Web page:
At Alumnify, it's an exciting time for our company. We're growing faster than expected, which means we've been putting a lot more of an emphasis on hiring. Over the past few weeks, I've looked over hundreds of applications of all types of positions. While the skill sets have been spread across the board, I've picked up on certain cues that have helped in getting the right talent. Below are a few takeaways I've learned from hiring for our startup. I hope these tips help you as you look to grow your team.

1. Ask engineers what they are passionate about solving

Engineers want to know that what they are building matters. They want to see their work being used by someone, and have it positively affect someone's life. Alongside of this, they want to solve a problem they are passionate about.

One of the easiest ways to hire the right technical team members is by finding out what they care about. You need to dig deep and get past surface layer interests. This is because the deep underlying beliefs of your engineers will show in your product. When interviewing a programmer, what gives them a twinkle in their eyes? You'll know it when you see it.

If the engineer's passion isn't similar to what your company's mission is, you need to pass and move on. It will help prevent a lot of arguments down the road.

2. Look for lazy salespeople

Not all, but most sellers are strictly driven by money. They want to use the least amount of effort to bring in the most deals. Unlike developers, most sellers won't sell things for sheer fun. They do it to get paid.

Because of this, the best salespeople you can hire are ones that want to get as many deals done early on to free up their time. Sellers are typically the ones who want to drive the nice cars and have the super nice watch. To maintain that lifestyle, they have to bring in a certain amount of business to the company. Once that's reached, they want time to enjoy their lifestyle. So the lazy salesperson will work their tail off to bring in deals in the most efficient way. These are the people that you want selling your product.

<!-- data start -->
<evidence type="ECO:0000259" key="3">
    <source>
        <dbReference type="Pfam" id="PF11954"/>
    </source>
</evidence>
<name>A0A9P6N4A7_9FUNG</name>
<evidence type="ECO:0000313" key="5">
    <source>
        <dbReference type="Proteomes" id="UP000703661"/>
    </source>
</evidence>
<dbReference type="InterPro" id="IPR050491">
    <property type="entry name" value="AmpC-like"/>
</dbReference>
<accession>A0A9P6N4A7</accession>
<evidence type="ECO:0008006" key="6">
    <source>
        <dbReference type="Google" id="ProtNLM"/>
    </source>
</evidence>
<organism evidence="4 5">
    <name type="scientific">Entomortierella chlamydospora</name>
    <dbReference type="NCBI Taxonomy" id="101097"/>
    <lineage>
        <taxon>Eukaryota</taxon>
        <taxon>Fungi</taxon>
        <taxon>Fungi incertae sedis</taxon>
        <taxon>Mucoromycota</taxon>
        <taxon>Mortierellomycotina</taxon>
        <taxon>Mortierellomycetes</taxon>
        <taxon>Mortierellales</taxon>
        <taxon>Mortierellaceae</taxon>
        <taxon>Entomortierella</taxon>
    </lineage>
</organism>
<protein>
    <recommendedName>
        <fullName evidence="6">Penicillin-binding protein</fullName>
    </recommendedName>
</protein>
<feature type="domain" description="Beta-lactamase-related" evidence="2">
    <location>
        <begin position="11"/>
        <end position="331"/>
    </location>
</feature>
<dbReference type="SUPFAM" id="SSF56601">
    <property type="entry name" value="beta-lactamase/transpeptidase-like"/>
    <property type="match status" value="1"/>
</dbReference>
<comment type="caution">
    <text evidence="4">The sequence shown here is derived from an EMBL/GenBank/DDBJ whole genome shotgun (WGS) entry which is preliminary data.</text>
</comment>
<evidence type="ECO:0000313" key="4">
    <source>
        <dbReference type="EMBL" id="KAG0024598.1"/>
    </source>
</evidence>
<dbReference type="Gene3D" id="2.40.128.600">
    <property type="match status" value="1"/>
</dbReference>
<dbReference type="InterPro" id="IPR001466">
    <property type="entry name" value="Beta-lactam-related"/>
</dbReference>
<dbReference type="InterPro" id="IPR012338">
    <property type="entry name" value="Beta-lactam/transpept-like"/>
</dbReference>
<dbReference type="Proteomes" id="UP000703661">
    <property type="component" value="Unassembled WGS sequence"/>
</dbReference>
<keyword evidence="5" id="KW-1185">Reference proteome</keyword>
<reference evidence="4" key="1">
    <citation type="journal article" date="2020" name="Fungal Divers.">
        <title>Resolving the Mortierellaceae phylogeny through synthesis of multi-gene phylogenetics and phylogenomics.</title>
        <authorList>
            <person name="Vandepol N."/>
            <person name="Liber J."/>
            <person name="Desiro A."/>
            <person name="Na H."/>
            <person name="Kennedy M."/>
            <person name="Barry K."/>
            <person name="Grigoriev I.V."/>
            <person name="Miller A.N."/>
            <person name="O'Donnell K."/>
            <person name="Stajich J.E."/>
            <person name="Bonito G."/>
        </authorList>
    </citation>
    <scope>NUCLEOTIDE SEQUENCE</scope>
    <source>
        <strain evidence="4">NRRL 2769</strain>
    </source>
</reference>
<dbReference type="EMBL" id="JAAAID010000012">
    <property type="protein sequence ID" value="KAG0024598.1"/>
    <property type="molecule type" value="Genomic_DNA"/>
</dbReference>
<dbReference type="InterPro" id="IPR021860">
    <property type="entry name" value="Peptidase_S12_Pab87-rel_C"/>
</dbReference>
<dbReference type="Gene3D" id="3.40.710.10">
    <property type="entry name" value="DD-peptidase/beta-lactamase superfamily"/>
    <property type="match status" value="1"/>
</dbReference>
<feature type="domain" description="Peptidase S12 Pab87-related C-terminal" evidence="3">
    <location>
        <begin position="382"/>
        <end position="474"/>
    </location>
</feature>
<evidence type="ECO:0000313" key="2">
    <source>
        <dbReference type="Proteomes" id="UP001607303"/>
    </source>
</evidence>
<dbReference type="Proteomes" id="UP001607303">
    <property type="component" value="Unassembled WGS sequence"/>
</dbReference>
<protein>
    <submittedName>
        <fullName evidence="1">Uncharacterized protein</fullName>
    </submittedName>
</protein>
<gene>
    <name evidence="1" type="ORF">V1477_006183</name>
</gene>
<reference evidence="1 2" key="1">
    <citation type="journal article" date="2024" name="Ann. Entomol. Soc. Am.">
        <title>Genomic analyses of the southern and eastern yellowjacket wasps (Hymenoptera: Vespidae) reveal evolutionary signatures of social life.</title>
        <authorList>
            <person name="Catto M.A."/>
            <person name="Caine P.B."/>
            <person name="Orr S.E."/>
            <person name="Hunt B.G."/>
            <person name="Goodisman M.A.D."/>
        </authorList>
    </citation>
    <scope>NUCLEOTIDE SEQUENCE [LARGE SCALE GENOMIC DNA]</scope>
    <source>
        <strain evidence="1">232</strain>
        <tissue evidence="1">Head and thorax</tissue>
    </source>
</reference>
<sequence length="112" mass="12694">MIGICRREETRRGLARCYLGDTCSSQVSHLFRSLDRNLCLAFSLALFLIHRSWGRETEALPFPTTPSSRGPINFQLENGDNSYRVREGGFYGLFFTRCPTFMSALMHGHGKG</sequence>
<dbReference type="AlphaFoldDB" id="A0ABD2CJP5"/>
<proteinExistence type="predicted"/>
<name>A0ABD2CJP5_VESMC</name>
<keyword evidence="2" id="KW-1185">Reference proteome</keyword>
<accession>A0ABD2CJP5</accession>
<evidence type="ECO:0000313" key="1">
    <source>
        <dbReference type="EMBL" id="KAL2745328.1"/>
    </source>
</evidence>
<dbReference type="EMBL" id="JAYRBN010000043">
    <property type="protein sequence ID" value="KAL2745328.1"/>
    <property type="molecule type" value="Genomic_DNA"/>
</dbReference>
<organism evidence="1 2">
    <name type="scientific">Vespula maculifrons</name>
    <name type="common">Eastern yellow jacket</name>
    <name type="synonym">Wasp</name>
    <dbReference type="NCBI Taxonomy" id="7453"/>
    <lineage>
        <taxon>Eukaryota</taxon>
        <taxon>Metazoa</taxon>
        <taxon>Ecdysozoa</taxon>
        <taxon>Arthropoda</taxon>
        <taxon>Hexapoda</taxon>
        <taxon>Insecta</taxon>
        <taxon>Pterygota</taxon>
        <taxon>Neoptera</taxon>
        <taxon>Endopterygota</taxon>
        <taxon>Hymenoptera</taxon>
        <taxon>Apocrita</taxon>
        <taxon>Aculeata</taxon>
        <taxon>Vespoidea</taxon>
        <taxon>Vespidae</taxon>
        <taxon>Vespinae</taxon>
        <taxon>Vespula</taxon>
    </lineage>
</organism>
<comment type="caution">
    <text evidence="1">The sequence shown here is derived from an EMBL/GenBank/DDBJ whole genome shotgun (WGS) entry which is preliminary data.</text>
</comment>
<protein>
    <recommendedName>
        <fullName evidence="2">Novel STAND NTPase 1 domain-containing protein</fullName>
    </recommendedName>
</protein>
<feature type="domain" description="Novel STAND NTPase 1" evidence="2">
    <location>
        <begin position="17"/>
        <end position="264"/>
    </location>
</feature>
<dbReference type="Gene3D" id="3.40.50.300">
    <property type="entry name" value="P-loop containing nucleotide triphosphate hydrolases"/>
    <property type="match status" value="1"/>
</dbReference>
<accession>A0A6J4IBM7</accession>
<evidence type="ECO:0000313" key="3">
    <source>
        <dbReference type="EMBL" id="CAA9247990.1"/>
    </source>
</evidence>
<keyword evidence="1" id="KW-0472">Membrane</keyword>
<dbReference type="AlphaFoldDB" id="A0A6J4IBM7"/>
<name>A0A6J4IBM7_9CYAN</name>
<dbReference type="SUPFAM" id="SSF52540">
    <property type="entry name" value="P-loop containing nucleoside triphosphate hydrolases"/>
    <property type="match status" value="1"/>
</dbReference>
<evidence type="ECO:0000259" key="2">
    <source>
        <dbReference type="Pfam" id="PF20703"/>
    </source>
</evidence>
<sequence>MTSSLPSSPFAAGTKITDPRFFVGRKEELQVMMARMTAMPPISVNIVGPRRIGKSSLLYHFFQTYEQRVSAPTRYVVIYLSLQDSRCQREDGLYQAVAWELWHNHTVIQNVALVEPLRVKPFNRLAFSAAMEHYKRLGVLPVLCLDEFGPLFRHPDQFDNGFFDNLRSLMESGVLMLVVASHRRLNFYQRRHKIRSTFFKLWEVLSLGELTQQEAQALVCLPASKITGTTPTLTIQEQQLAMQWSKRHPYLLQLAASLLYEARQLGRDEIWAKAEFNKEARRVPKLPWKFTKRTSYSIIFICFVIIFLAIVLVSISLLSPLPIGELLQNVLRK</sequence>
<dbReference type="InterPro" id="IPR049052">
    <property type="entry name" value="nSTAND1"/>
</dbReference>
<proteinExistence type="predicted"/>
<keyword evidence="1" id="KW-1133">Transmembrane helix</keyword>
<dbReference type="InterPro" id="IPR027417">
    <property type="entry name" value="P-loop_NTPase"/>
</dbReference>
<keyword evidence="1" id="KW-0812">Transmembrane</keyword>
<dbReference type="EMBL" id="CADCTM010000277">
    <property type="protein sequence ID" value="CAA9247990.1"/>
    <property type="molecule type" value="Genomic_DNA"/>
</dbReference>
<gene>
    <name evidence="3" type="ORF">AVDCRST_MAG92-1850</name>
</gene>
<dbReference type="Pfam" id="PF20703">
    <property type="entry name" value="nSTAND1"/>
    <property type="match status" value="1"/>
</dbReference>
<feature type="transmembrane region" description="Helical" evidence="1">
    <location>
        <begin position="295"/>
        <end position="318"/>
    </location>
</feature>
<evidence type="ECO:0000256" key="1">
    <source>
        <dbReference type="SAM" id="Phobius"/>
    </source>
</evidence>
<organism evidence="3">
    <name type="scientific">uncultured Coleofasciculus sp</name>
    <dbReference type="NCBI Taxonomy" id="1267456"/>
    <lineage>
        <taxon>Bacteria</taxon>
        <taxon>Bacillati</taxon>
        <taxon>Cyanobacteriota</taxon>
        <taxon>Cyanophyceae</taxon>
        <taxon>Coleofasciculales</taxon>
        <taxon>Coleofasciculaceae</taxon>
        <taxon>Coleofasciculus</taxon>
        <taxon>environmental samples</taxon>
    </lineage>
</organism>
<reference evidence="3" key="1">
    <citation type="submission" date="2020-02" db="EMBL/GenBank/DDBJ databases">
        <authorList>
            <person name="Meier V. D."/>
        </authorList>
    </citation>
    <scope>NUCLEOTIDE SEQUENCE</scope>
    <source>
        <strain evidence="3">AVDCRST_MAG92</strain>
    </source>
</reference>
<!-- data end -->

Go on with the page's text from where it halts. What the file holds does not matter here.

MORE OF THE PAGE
3. Don't push metrics on marketers

One of the biggest mistakes I've made interviewing marketers is focusing so much on the analytics. From experience, I've learned that most people in marketing are not passionate about metrics. This is because marketers do not believe marketing is a science, but instead an art.

4. Trust your gut when it tells you no

The hardest part about hiring people comes when you can't make up your mind. In these situations, too many founders favor yes over no. A lesson I've had to learn is that it is better to say no than yes when you're on the fence.

If you're hiring an engineer, you need to make sure you check their expertise with another developer on your team. If that developer is even a little hesitant about hiring them, you need to say no and move on. Too many startups fail because they hire out of desperation. In the long run, this kills them because of the headaches the bad hires cause. Instead, trust your gut when it tells you no. Build a team of amazing people and say no to everyone else. As Steve Jobs once said, "A small team of A players can run circles around a giant team of B and C players."